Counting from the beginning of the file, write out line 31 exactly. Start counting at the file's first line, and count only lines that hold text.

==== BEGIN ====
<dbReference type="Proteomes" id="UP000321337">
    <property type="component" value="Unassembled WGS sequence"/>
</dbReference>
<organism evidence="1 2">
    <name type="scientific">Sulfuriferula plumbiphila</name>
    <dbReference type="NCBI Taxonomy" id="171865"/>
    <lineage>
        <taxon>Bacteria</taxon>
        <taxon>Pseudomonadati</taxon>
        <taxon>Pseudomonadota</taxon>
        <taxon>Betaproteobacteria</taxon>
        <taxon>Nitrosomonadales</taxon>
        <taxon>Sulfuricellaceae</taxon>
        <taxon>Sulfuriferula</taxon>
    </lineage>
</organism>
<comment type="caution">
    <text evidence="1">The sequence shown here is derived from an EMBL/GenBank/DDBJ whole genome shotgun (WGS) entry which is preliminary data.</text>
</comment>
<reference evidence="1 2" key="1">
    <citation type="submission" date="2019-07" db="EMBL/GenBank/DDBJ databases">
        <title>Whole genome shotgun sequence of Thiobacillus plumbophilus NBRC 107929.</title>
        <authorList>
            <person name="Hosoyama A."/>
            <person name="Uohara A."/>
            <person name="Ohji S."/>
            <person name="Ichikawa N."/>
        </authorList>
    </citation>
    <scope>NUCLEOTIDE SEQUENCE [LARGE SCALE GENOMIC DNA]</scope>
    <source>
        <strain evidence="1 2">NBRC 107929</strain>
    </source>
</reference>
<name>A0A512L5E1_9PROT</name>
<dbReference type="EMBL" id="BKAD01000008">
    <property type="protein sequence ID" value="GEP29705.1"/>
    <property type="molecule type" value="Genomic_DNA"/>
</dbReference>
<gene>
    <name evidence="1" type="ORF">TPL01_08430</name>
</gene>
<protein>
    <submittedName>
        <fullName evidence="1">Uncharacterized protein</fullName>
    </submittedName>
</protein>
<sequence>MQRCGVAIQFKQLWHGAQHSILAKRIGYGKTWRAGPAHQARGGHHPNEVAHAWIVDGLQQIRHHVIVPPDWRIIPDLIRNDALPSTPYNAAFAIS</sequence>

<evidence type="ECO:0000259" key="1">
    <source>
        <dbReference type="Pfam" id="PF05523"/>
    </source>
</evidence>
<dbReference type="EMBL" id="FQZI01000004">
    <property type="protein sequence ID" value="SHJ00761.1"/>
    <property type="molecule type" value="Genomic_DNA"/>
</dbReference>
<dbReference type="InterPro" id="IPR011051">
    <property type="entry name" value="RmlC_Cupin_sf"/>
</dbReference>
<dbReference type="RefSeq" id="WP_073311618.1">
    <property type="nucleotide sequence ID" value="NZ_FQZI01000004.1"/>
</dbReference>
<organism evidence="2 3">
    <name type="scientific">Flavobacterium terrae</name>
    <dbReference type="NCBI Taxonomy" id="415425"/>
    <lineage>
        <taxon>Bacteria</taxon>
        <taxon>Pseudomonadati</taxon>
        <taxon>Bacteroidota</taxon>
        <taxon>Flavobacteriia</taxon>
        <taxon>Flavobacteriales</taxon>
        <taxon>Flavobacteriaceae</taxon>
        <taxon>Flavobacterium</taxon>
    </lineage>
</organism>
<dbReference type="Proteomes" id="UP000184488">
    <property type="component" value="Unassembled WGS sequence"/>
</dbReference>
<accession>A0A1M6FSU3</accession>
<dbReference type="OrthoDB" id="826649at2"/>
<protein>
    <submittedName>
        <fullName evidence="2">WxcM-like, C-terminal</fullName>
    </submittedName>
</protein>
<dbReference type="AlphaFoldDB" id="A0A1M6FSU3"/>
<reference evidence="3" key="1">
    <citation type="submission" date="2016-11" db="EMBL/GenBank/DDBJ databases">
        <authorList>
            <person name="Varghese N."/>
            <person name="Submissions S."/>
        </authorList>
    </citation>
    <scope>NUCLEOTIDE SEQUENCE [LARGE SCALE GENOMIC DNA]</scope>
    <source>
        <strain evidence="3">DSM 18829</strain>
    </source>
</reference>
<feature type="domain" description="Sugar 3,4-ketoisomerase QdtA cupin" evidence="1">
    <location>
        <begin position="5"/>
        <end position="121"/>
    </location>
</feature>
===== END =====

    <source>